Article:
In late February Alan Greenspan warned of the possibility of a recession. The next day the markets took adive. Since then anxiety has set in and market volatility hasincreased. Even Panglossian brokerage houses have warnedthat if a recession occurs, house prices could tumble 10%this year and the stock market could decline by 30%.
We must, of course, add to this noise some nasty facts aboutsubprime lending, which constituted as much as 20% of U.S.mortgage lending in 2006. And that’s not all: Another 13% ofmortgage lending was to borrowers with only slightly bettercredit than subprime. There’s a tendency for these borrowers, andtheir lenders, to live in a delusional world in which an inability toservice the debt is papered over with refinancings and creativerepayment schedules.
With default rates on the rise, mortgage‐lending standardsbeing tightened and $500 billion in adjustable‐rate mortgages tobe reset in 2007, we can expect the return of a half‐million housesto a bloated inventory of unsold homes in the next six months.The collateral damage from the housing market is already bakedin the cake: Expect a continued slump in residential constructionactivity and employment, lower house prices that will force moresubprime lenders to the wall and put strains on the most leveragedparts of the financial system and a slowdown in consumptionexpenditures.
These bits and pieces suggest that enough evidence isaround to justify preparing for a storm. Based on the recentcourse of events, one business‐cycle scenario that merits considerationwas fully developed in the 1930s by Friedrich vonHayek, a Nobelist and leader of the Austrian school of economics.For Hayek and the Austrians, things go wrong whena central bank sets short‐term interest rates too low and allowscredit to expand artificially. The result is an asset‐price boom.Asset-price booms sow the seeds of their owndestruction: They end in slumps.
During the slumps the economy is vulnerable to what Austrians termed a “secondary deflation,” where banks callin loans and are stingy about extending credit. Households producetheir own version, liquidating riskier assets (like stockmutual funds) and moving into cash and government bonds. Inthe economy at large, investment and consumption suffer.
So much for the scenario and theory. Just how can aninvestor prepare for such a storm? In other words, are thereinvestments that will do well if the economy deteriorates?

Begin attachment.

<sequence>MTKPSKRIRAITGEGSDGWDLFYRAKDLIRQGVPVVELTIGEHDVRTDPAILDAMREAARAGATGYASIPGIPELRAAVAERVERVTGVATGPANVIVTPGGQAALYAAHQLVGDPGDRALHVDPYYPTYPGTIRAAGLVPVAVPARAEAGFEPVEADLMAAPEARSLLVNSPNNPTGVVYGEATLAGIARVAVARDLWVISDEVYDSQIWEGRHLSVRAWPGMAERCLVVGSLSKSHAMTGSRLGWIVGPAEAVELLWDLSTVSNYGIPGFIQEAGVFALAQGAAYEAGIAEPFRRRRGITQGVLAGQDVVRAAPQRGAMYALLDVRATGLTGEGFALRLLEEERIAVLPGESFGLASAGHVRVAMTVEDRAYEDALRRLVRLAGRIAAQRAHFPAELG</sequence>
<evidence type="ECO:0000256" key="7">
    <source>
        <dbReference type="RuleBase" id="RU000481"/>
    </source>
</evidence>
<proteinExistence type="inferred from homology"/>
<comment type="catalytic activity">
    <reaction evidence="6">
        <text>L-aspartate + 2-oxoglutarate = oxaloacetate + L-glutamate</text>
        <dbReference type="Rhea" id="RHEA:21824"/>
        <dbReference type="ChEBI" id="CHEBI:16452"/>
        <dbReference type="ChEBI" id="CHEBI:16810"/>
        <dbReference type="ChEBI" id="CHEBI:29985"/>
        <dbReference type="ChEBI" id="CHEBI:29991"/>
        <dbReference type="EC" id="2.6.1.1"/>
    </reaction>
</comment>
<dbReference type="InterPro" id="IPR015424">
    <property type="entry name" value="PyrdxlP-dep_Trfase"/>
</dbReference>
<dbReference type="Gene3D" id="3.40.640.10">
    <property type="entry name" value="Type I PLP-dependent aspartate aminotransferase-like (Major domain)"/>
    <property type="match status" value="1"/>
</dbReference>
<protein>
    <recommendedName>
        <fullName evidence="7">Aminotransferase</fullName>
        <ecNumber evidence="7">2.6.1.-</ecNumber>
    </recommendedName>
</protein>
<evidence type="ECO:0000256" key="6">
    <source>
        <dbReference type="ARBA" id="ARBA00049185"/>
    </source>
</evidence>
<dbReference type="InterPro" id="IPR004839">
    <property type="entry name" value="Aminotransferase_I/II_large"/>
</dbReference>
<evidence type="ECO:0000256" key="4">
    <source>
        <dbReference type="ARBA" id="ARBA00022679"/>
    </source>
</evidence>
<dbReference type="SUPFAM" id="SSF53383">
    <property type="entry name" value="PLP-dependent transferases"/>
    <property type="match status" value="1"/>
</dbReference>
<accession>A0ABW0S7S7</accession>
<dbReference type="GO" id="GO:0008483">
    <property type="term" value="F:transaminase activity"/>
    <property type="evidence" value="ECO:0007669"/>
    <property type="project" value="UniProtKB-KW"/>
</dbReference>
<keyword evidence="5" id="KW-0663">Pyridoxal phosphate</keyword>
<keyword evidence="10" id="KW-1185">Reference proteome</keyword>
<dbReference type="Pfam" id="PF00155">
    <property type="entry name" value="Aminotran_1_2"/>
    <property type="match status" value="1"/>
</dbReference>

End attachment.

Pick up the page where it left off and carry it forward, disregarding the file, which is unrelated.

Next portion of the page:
Amid the credit‐boom phase of the present business cycle,the Japanese yen has been weak across the board, and is 25%undervalued against the dollar. One reason for this is that theJapanese government engaged in massive intervention to pushdown the value of the yen in late 2003 and early 2004. Investorsthought that the government was committed to a weak yenpolicy. That, and the fact that interest rates in Japan are someof the lowest in the world, meant that investors thought theyhad a free lunch in the form of the carry trade — borrowing inlow‐rate yen, investing the proceeds at higher rates in othercurrencies.
The yen carry tradehas become wildly popular,accounting for perhaps$1 trillion of yen‐denominatedborrowings, tradersspeculate (no one knowsthe true figure). The carrytraders, of course, immediatelysell the borrowedyen to acquire high‐yieldingassets of the othercurrencies. All this sellinghas kept the yen artificiallyweak.
But that could changevery rapidly. Yen carrytrades are risky and can reverse very quickly. Then, the yen violentlyappreciates. Just consider the most recent unwinding. On Feb. 26 theyen was trading at ¥120.50 per dollar. Then a stock market tumblein Shanghai precipitated a worldwide selloff of risky assets. Carrytraders undid their positions, buying yen and repaying their loans.By Mar. 5 the yen had spiked up in value to ¥115.15 to the dollar.
In preparing for a coming storm investors should anticipatefurther unwinding of yen carry trades and a significant appreciationof the yen. One way to play this is to purchaseout‐of‐the‐money call options on the yen traded on the ChicagoMercantile Exchange. I recommend a December call at a strikeprice of 90.
Anticipating an eventual reversal of Swiss franc carry trades, anda sharp appreciation of the Swissie, I recommended (Sept. 4, 2006)selling a Euro/Swiss futures contract. At present the position is losing2%. Relax and continue to hold it.